I purified the mind of coveting.

By getting rid of the taint of ill-will,
I dwelt benevolent in mind;
and compassionate for the welfare
of all creatures and beings,
I purified the mind of the taint of ill-will.

By getting rid of sloth and torpor,
I dwelt devoid of sloth and torpor;
perceiving the light,
mindful and clearly conscious,
I purified the mind of sloth and torpor.

By getting rid of restlessness and worry,
I dwelt calmly,
[88] the mind subjectively tranqilised,
I purified the mind of restlesssness and worry.

By getting rid of doubt,
I dwelt doubt-crossed,
unperplexed as to the states that are skilled,
I purified the mind of doubt.

By getting rid of these five hindrances —
defilements of the mind and weakening to intuitive wisdom —
aloof from pleasures of the senses,
aloof from unskilled states of mind,
I entered on and abided in the first meditation
which is accompanied by initial thought
and discursive thought,
is born of aloofness,
and is rapturous and joyful.

By allaying initial thought and discursive thought,
his mind subjectively tranquillised
and fixed on one point,
I entered on
and abided in
the second meditation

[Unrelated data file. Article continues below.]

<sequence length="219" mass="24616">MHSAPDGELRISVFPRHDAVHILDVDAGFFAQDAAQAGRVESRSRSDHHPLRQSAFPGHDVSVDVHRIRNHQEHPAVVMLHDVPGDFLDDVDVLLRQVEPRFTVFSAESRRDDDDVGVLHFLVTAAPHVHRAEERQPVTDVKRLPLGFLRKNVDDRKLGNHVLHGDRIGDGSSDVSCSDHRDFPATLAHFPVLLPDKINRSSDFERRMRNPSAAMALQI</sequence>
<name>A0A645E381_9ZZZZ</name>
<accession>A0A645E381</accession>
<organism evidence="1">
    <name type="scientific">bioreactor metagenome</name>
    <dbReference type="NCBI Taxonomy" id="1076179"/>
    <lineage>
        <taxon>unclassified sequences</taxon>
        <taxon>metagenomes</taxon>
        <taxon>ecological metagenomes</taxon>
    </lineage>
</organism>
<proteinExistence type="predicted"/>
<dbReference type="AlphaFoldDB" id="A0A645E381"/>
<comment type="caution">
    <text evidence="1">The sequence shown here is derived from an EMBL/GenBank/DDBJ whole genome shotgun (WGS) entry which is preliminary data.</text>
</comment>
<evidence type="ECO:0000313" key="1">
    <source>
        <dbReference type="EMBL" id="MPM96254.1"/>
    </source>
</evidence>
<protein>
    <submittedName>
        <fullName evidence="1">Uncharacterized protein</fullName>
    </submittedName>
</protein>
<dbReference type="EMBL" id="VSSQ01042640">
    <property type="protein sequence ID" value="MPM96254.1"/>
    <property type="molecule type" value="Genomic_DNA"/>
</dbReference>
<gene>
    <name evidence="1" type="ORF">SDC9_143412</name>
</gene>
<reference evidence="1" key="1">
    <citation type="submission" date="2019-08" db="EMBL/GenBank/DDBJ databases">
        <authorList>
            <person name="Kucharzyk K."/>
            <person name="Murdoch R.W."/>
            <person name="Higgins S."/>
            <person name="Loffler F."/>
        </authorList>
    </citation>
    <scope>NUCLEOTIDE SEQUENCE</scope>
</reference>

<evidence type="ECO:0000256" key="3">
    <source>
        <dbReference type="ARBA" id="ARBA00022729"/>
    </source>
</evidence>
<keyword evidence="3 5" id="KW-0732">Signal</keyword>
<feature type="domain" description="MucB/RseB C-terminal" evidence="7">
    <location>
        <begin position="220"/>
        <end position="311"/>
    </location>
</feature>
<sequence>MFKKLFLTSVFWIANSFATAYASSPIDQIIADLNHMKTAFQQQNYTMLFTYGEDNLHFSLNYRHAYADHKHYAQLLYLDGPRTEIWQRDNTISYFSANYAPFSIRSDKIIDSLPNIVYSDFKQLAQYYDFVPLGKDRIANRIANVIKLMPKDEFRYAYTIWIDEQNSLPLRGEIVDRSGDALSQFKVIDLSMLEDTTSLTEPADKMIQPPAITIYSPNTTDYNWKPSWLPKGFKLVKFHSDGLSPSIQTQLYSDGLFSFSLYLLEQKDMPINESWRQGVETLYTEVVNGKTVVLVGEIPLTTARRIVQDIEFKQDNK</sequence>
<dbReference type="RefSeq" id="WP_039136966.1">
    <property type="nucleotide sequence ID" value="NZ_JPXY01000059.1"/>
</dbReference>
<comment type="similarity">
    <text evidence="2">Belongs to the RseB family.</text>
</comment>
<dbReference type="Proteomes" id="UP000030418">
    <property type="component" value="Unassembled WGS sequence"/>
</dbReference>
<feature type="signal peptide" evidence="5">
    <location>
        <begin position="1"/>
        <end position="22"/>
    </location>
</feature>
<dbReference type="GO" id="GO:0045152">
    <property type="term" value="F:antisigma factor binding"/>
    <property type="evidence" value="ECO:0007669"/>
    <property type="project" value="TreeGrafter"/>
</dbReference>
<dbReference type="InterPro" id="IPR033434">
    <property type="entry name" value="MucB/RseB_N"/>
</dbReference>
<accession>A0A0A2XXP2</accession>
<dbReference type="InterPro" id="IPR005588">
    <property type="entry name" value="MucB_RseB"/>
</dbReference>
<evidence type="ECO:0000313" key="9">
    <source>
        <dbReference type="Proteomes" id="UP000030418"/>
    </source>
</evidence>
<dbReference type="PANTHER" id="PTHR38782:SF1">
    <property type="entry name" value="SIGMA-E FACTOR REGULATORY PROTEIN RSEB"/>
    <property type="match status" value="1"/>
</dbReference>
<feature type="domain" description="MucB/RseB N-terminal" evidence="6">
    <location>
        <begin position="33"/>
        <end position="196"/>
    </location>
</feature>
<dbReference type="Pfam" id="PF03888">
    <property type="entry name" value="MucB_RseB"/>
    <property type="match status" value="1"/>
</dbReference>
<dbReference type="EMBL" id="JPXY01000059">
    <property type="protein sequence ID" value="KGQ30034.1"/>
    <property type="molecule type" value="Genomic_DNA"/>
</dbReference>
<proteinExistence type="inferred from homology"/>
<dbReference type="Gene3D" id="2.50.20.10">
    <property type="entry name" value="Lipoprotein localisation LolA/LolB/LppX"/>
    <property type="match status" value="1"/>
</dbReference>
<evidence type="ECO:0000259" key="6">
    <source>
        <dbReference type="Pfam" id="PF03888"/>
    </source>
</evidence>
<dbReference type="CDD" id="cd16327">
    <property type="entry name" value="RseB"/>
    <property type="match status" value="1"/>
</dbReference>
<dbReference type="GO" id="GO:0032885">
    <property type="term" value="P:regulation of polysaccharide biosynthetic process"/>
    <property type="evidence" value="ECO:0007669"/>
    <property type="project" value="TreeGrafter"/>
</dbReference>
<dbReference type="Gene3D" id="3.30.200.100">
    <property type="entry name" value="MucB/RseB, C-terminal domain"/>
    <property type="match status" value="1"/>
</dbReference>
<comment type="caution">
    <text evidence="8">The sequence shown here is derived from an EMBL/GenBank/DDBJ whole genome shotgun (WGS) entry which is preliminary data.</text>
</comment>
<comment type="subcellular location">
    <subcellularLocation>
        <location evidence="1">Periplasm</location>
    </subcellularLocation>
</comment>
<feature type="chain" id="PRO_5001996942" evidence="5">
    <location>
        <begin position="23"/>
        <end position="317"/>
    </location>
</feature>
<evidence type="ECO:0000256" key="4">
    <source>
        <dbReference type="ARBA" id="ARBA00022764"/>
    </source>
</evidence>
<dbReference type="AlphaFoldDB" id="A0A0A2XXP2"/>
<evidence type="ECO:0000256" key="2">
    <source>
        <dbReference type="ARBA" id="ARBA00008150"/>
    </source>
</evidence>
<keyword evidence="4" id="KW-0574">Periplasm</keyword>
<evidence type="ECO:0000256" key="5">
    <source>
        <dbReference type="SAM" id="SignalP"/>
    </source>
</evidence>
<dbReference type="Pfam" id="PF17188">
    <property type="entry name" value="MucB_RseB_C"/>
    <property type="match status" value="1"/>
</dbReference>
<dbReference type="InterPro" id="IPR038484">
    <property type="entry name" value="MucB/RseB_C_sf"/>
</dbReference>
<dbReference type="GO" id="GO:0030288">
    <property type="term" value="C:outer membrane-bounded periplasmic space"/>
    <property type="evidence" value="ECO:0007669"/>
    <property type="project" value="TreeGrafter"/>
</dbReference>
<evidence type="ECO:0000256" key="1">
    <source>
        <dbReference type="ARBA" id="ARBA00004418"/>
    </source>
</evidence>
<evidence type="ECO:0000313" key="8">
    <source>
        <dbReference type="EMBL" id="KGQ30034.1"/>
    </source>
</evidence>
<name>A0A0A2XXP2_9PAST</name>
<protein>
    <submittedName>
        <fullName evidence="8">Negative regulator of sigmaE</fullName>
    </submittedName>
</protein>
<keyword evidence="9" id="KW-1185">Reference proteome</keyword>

which is devoid of initial and discursive thought,
is born of concentration
and is rapturous and joyful.

By the fading out of rapture,
I dwelt with equanimity,
attentive and clearly conscious,
and experiencing in my person
that joy of which the ariyans say:
‘Joyful lives he who has equanimity and is mindful,’
I entered on
and abided in
the third meditation.

By getting rid of joy
and by getting rid of anguish,
by the going down of my former pleasures and sorrows,
I entered on
and abided in
the fourth meditation
which has neither anguish nor joy,
and which is entirely purified
by equanimity and mindfulness.

Thus with the mind composed,
quite purified,
quite clarified,
without blemish,
without defilement,
grown soft and workable,
stable,
immovable,
I directed my mind
to the knowledge of
the destruction of the cankers.[15]

I understood as it really is:

This is anguish.

I understood as it really is:

This the arising of anguish.

I understood as it really is:

This the stopping of anguish.

I understood as it really is:

This the course
leading to the stopping of anguish.

I understood as it really is:

These are the cankers.

I understood as it really is:

This is the arising of the cankers.

I understood as it really is:

This the stopping of the cankers.

I understood as it really is:

This the course
leading to the stopping of the cankers.

When I knew and saw this thus,
my mind was freed
from the canker of the sense-pleasures and
my mind was freed
from the canker of becoming and
my mind was freed
from the canker of ignorance.

In freedom
the knowledge came to be that
I was freed and
I comprehended:

‘Destroyed is birth,
brought to a close the Brahma-faring,
done is what was to be done,
there is no more of being such or so.’

So, your reverences,
as I know [89] thus,
see thus,
in respect of this consciousness-informed body
and all external phenomena,
I can say that my tendency to pride that
“I am the doer,
mine is the doer”
has been properly extirpated.’